Vincent Van Gogh’s The Potato Eaters was the artwork that immediately came to mind after I attended a media preview of The Substation’s SAD: The Last Meal, an interactive food-meets-art experience that is a collaboration between Chef Ming Tan of JAM at Siri House and Singapore contemporary artist Debbie Ding. Yes, I know – Van Gogh’s subjects were 19th century Dutch peasants gathered around a humble meal of potatoes and coffee while we, in 21st century Singapore, were being treated to a four-course tasting menu of hawker favourites, as they might look, feel and taste in a (hopefully, distant) dystopian future. Maybe it was just the dimly-lit shadowy basement setting that was The Substation’s SAD Bar that echoed the gloom of Van Gogh’s famous work. More likely it was the tension, anxiety and mild dread that the aptly named SAD: The Last Meal evoked in me.
The experience is part of The Vanishing or Time Goes Away (the last instalment of The Substation’s 2018/19 programme Cities change. People die. Everything you know goes away), which takes a clear-eyed look at Singaporeans’ apparent predilection for indulging in and romanticising nostalgia. Alongside installations like an interactive playground with features that include an iconic dragon slide, the Big Splash, a kampung house and local kueh, The Last Meal addresses the collective anxiety surrounding the impending death of Singapore hawker culture and the corresponding fetishisation of local food iconography.
Artist Debbie Ding had previously collaborated on a project, also called The Last Meal, as part of the Healthcare Futures Workshop organised by Kyoto Design Lab. In this project, she and her collaborators envisioned a future where home care systems with monitoring devices could collect data on a subject’s vital signs to estimate the date and time of his/her death. The home care system would also monitor the subject’s lifetime food consumption patterns so that, prior to the anticipated time of death, an appropriate last meal, suited to the subject’s dietary preferences, could be prepared. By a robot. Which would take into account possible impairments such as weakened mastication and swallowing abilities and create something similar in taste and appearance to the original food, but appropriately softened or liquefied according to the subject’s needs.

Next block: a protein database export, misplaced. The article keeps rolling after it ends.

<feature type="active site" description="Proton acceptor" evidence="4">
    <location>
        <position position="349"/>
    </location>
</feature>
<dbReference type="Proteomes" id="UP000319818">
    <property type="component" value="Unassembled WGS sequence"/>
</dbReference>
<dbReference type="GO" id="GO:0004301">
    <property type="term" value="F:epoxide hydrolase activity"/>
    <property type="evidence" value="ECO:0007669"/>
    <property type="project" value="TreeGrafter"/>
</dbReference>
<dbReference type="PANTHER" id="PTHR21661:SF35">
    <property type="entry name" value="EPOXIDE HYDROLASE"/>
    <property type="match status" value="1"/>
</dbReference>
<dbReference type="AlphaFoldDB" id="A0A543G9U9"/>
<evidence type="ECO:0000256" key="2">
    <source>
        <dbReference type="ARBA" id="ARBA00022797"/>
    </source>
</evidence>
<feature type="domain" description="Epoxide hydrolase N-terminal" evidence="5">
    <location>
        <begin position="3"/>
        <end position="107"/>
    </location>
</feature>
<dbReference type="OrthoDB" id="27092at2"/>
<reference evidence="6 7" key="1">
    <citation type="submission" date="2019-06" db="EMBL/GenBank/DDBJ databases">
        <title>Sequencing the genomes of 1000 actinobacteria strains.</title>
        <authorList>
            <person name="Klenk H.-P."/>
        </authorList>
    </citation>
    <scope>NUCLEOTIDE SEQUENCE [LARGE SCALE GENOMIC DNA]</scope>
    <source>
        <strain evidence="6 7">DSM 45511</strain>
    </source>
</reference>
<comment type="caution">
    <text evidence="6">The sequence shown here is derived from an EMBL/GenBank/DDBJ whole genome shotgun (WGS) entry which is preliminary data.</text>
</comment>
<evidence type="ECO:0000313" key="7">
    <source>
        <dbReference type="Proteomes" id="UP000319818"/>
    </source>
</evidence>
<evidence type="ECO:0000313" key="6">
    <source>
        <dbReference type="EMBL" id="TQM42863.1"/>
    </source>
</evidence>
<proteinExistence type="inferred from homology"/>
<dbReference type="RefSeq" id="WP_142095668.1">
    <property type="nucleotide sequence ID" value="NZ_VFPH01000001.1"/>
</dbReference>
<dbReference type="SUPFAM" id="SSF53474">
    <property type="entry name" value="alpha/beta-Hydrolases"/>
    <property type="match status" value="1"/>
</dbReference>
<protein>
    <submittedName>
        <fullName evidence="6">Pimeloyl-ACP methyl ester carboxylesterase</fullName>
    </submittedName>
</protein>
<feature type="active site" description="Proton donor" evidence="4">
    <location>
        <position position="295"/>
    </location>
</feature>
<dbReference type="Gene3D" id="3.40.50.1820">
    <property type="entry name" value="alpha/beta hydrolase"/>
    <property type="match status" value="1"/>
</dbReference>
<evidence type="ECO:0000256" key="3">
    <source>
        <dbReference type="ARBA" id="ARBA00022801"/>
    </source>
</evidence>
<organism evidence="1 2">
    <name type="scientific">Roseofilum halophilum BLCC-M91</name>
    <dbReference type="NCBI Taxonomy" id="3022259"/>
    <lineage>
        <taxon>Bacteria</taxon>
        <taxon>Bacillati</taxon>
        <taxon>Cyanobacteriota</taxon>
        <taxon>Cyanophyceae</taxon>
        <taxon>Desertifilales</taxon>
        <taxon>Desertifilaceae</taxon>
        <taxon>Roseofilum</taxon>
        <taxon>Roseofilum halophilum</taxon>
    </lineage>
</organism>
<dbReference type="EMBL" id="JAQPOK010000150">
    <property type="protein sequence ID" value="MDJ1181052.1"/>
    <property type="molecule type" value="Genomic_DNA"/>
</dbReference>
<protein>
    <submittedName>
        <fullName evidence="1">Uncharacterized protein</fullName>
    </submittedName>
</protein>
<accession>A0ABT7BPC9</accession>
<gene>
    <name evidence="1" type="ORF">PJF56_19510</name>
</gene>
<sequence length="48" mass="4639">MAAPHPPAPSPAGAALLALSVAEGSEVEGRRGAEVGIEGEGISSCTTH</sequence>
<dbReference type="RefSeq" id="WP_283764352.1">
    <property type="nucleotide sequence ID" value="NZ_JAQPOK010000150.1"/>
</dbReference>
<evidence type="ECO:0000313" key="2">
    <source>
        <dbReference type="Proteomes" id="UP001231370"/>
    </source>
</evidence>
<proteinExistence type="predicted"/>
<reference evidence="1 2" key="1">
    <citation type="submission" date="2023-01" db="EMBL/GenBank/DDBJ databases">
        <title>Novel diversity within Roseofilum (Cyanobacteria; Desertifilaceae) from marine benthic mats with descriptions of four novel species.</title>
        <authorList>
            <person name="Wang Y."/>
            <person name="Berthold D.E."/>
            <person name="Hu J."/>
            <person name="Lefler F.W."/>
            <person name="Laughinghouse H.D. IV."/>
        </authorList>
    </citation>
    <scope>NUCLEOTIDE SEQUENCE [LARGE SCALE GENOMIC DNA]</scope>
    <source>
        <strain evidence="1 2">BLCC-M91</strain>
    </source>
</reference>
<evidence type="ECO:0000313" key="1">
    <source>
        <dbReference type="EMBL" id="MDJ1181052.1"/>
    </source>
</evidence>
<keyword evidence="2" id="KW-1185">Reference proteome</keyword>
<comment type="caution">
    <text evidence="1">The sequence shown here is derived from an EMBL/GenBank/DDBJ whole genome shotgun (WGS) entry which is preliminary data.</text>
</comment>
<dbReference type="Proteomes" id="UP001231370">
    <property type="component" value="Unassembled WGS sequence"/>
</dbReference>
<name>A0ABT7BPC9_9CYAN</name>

Chef Ming Tan brings to the mix not just his culinary skills, but also his considerable experience in the food industry and his understanding of the potential issues and concerns that hawkers may face in the not-so-distant future – issues like the shortage of manpower, the need for greater efficiency and productivity and customers’ increasing demands for food safety, hygiene, traceability and nutritional content.
You begin to see where we’re going with this? Tension. Anxiety. Dread.
At SAD: The Last Meal, prepare to encounter dystopian versions of hawker favourites in an imagined future Singapore. Here, chicken rice is a steamed mushroom-based vegan cube with dark soya sauce and super-hot chilli powder on the side, carrot cake is liquefied and served in a sealed plastic packet inspired by military MREs (Meal, Ready-to-Eat), laksa is a crispy cereal that you rehydrate with hot water and tau huay is transformed from a delicious, albeit zero-nutritional-value dessert into a nutrient-dense, but odd-tasting custard.
As guests sample each of the four dishes, videos produced by Ding will be played on surrounding screens. The videos feature chef Tan actually preparing the familiar versions of the dishes, tantalising (or taunting?) them with the sound of sizzling woks and chopping knives and the sight of juicy, succulent slices of chicken and gleaming kernels of rice slick with fat.
As we have been reminded by Singapore’s push to have our hawker culture included on UNESCO’s Representative List of Intangible Cultural Heritage, foods are cultural objects. They evoke memories, shape identities and are deeply invested with meaning and significance beyond their mere nutritive value. With SAD: The Last Meal, Debbie Ding and Ming Tan test the boundaries and take us to the very edge. By retaining some familiar elements of taste and smell while taking liberties with the appearance, texture and mouth-feel of some of our beloved hawker favourites, they invite us to consider the point at which the line is crossed, that point at which a food loses its essential character and ceases to be a privileged object of recollection.
Editor’s Note: SAD: The Last Meal will run for two nights only, on 29 and 30 March 2019 at The Substation’s SAD Bar. The event is selling out fast! Read more about food and art in From Palate to Palette: A Story of Art and Food.
Feature image: Vincent Van Gogh, The Potato Eaters, 1885. Image credit: Van Gogh Museum, Amsterdam (Vincent Van Gogh Foundation)